Design your navigation graph

The Navigation component uses a navigation graph to manage your app's navigation. The navigation graph is a data structure that contains each destination within your app and the connections between them.

Destination types

There are three general types of destinations: hosted, dialog, and activity. The following table outlines these three destination types and their purposes.



Use cases


Fills the entire navigation host. That is, the size of a hosted destination is the same as the size of the navigation host and previous destinations are not visible.

Main and detail screens.


Presents overlay UI components. This UI is not tied to the location of the navigation host or its size. Previous destinations are visible underneath the destination.

Alerts, selections, forms.


Represents unique screens or features within the app.

Serve as an exit point to the navigation graph that starts a new Android activity that is managed separately from the Navigation component.

In modern Android development, an app consists of a single activity. Activity destinations are therefore best used when interacting with third party activities or as part of the migration process.

This document contains examples of hosted destinations, which are the most common and fundamental destinations. See the following guides for information on the other destinations:


Although the same general workflow applies in every case, how exactly you create a navigation host and graph depends on the UI framework you use.

  • Compose: Use the NavHost composable. Create a NavGraph to it using the Kotlin DSL. You can create the graph in two ways:
    • As part of the NavHost: Construct the navigation graph directly as part of adding the NavHost.
    • Programmatically: Use the NavController.createGraph() method to create a NavGraph and pass it to the NavHost directly.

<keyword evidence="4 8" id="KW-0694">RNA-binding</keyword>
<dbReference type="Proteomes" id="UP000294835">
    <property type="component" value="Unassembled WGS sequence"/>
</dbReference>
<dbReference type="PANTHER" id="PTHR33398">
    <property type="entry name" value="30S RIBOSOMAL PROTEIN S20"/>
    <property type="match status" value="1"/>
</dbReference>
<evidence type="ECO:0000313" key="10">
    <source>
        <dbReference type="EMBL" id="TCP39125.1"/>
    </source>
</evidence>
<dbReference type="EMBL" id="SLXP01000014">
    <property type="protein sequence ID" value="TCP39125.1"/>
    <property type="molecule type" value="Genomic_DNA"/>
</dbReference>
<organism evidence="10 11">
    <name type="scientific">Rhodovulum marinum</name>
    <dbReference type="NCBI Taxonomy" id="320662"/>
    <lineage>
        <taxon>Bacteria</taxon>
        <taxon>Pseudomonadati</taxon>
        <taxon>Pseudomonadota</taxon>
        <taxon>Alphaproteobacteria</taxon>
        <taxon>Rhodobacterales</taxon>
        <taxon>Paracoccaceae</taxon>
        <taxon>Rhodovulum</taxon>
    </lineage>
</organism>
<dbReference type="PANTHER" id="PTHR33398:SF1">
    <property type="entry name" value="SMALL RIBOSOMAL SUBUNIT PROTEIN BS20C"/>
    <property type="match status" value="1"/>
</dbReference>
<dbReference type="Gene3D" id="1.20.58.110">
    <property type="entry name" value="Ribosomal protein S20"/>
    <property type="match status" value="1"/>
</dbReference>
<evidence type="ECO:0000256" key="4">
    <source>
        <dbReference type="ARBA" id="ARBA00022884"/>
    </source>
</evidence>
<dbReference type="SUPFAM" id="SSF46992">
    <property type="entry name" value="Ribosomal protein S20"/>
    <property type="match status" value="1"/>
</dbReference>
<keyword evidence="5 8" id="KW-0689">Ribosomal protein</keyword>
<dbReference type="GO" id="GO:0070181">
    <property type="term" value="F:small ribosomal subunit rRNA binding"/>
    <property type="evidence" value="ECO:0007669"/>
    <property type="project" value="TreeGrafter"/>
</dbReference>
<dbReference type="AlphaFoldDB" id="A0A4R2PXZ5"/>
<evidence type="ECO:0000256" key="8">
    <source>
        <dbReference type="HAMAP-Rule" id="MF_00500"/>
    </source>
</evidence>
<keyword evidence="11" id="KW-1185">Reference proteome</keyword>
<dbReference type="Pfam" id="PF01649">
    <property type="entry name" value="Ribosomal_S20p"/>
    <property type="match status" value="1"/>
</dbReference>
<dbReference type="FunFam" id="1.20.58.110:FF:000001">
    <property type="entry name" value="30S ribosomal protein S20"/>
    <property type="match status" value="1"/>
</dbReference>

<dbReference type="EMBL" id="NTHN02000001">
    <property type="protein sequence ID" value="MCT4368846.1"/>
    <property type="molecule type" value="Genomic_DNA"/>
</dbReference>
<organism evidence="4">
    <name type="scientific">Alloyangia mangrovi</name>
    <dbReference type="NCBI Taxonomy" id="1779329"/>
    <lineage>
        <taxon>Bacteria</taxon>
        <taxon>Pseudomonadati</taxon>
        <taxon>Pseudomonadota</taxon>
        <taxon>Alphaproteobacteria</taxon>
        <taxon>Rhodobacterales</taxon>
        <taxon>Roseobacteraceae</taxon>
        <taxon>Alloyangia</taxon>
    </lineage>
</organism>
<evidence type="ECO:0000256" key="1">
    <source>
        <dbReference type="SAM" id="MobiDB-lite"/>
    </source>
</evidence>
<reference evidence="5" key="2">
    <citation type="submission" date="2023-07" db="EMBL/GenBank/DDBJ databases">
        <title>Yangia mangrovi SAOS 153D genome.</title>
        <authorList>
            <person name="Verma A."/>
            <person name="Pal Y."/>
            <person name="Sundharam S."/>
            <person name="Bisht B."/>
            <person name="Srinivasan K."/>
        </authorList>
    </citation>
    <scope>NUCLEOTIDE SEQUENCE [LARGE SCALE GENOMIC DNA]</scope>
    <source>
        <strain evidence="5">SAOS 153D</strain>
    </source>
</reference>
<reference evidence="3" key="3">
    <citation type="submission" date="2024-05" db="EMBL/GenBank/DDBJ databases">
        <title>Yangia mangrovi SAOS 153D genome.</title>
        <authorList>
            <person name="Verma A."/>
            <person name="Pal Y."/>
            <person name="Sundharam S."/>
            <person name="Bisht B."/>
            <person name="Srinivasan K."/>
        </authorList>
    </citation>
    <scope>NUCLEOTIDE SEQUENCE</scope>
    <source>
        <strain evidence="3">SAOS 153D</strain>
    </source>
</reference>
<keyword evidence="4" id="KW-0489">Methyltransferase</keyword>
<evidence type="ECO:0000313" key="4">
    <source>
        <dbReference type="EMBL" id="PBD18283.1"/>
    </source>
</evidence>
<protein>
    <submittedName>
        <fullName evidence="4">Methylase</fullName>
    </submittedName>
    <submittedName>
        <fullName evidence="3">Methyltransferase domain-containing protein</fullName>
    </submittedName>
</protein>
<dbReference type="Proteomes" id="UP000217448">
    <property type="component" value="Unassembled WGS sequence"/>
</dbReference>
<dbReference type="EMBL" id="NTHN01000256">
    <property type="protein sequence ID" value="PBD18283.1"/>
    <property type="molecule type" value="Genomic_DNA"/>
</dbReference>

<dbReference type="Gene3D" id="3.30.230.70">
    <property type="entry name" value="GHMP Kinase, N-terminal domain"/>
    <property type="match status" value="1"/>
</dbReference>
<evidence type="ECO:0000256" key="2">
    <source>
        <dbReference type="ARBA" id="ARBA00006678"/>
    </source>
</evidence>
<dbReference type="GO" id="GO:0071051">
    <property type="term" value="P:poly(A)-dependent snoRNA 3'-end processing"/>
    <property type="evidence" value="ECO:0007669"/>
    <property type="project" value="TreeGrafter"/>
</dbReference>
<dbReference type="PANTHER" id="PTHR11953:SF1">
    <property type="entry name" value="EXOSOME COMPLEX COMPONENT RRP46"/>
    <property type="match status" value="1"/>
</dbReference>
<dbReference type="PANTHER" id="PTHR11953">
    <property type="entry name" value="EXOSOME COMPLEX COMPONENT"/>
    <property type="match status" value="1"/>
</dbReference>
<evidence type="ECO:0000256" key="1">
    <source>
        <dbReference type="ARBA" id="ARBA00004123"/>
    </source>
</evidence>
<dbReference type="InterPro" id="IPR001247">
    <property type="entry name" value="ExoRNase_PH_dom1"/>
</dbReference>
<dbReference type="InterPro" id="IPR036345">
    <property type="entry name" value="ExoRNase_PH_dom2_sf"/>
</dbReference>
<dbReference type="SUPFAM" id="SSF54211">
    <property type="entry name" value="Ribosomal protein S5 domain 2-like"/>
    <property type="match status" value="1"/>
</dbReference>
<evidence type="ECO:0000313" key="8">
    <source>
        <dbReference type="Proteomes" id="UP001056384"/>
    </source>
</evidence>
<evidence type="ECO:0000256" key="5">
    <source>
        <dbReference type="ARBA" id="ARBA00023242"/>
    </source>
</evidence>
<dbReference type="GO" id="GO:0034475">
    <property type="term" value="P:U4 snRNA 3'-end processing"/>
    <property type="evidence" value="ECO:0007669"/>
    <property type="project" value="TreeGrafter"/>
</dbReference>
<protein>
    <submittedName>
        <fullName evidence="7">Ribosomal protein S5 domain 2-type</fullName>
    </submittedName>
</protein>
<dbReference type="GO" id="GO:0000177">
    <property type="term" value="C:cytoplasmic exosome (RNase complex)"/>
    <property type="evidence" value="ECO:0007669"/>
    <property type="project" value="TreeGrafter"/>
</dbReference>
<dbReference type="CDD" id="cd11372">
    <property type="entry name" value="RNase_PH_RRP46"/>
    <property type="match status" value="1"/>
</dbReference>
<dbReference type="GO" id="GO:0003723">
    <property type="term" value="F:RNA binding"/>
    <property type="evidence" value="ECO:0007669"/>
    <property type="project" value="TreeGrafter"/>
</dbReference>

• Fragments: When using fragments with the views UI framework, use a a NavHostFragment as the host. There are several ways to create a navigation graph:
    • Programmatically: Use the Kotlin DSL to create a NavGraph and directly apply it on the NavHostFragment.
      • The createGraph() function used with the Kotlin DSL for both fragments and Compose is the same.
    • XML: Write your navigation host and graph directly in XML.
    • Android Studio editor: Use the GUI editor in Android Studio to create and adjust your graph as an XML resource file.


In Compose, use the NavHost composable to create your navigation graph. Consider the following example:

val navController = rememberNavController()

NavHost(navController = navController, startDestination = "profile") {
    composable("profile") { Profile( /* ... */ ) }
    composable("friendslist") { FriendsList( /* ... */ ) }
    // Add more destinations similarly.
  1. The call to the NavHost composable passes a NavController and a route string that corresponds to the start destination.
  2. The lambda passed to the NavHost ultimately calls NavController.creatGraph() and returns a NavGraph.
  3. The calls to NavGraphBuilder.composable() add destinations to the resulting NavGraph.
  4. In this case, the destinations are the Profile and FriendsList composables. The route strings "profile" and "friendslist" become the keys that identify the two destinations.

To better understand the lambda that creates the NavGraph, consider that to build the same graph as in the preceding snippet, you could create the NavGraph separately using NavController.createGraph() and pass it to the NavHost directly:

val navGraph by remember(navController) {
  navController.createGraph(startDestination = "profile") {
    composable("profile") { Profile() }
    composable("friendslist") { FriendsList() }
NavHost(navController, navGraph)

Minimal example

A minimal but complete example of a NavController and NavHost working together:

// Define the Profile composable.
fun Profile(onNavigateToFriendsList: () -> Unit) {
  Button(onClick = { onNavigateToFriendsList() }) {
    Text("Go to Friends List")

// Define the FriendsList composable.
fun FriendsList(onNavigateToProfile: () -> Unit) {
  Text("Friends List")
  Button(onClick = { onNavigateToProfile() }) {
    Text("Go to Profile")

// Define the MyApp composable, including the `NavController` and `NavHost`.
fun MyApp() {
  val navController = rememberNavController()
  NavHost(navController, startDestination = "profile") {